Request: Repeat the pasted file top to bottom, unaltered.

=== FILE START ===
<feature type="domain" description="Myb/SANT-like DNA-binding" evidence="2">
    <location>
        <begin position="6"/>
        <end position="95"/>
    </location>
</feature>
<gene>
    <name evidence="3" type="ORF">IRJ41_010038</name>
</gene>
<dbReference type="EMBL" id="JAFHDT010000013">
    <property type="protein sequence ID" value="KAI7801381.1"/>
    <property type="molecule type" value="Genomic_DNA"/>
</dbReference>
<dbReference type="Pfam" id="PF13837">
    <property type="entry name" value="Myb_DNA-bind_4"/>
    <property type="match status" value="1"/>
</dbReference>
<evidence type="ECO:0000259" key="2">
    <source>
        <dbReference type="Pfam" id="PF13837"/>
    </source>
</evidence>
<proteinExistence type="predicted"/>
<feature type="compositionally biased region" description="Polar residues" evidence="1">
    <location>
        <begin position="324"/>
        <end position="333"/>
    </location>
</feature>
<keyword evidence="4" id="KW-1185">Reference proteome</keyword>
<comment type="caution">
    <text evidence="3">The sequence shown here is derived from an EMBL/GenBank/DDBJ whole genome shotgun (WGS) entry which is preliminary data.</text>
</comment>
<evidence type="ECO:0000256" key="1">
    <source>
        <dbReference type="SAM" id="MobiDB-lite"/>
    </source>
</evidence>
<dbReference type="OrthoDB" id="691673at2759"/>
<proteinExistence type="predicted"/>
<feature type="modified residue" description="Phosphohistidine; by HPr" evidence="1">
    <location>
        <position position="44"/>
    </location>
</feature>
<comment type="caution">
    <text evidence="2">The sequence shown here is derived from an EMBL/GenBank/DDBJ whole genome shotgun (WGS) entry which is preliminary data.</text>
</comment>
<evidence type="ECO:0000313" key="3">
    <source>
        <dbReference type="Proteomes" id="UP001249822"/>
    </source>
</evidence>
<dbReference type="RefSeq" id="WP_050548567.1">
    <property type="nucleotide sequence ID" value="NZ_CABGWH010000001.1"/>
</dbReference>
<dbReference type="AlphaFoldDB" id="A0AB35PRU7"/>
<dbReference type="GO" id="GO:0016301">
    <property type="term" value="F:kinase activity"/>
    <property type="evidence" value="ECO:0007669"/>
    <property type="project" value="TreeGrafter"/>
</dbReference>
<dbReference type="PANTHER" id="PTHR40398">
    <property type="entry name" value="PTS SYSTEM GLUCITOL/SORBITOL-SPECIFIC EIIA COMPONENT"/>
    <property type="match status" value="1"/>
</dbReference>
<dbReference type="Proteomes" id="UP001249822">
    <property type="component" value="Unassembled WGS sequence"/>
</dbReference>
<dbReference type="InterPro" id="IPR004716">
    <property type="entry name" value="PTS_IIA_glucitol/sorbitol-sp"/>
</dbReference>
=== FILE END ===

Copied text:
<feature type="domain" description="Myb/SANT-like DNA-binding" evidence="2">
    <location>
        <begin position="6"/>
        <end position="95"/>
    </location>
</feature>
<gene>
    <name evidence="3" type="ORF">IRJ41_010038</name>
</gene>
<dbReference type="EMBL" id="JAFHDT010000013">
    <property type="protein sequence ID" value="KAI7801381.1"/>
    <property type="molecule type" value="Genomic_DNA"/>
</dbReference>
<dbReference type="Pfam" id="PF13837">
    <property type="entry name" value="Myb_DNA-bind_4"/>
    <property type="match status" value="1"/>
</dbReference>
<evidence type="ECO:0000259" key="2">
    <source>
        <dbReference type="Pfam" id="PF13837"/>
    </source>
</evidence>
<proteinExistence type="predicted"/>
<feature type="compositionally biased region" description="Polar residues" evidence="1">
    <location>
        <begin position="324"/>
        <end position="333"/>
    </location>
</feature>
<keyword evidence="4" id="KW-1185">Reference proteome</keyword>
<comment type="caution">
    <text evidence="3">The sequence shown here is derived from an EMBL/GenBank/DDBJ whole genome shotgun (WGS) entry which is preliminary data.</text>
</comment>
<evidence type="ECO:0000256" key="1">
    <source>
        <dbReference type="SAM" id="MobiDB-lite"/>
    </source>
</evidence>
<dbReference type="OrthoDB" id="691673at2759"/>
<proteinExistence type="predicted"/>
<feature type="modified residue" description="Phosphohistidine; by HPr" evidence="1">
    <location>
        <position position="44"/>
    </location>
</feature>
<comment type="caution">
    <text evidence="2">The sequence shown here is derived from an EMBL/GenBank/DDBJ whole genome shotgun (WGS) entry which is preliminary data.</text>
</comment>
<evidence type="ECO:0000313" key="3">
    <source>
        <dbReference type="Proteomes" id="UP001249822"/>
    </source>
</evidence>
<dbReference type="RefSeq" id="WP_050548567.1">
    <property type="nucleotide sequence ID" value="NZ_CABGWH010000001.1"/>
</dbReference>
<dbReference type="AlphaFoldDB" id="A0AB35PRU7"/>
<dbReference type="GO" id="GO:0016301">
    <property type="term" value="F:kinase activity"/>
    <property type="evidence" value="ECO:0007669"/>
    <property type="project" value="TreeGrafter"/>
</dbReference>
<dbReference type="PANTHER" id="PTHR40398">
    <property type="entry name" value="PTS SYSTEM GLUCITOL/SORBITOL-SPECIFIC EIIA COMPONENT"/>
    <property type="match status" value="1"/>
</dbReference>
<dbReference type="Proteomes" id="UP001249822">
    <property type="component" value="Unassembled WGS sequence"/>
</dbReference>
<dbReference type="InterPro" id="IPR004716">
    <property type="entry name" value="PTS_IIA_glucitol/sorbitol-sp"/>
</dbReference>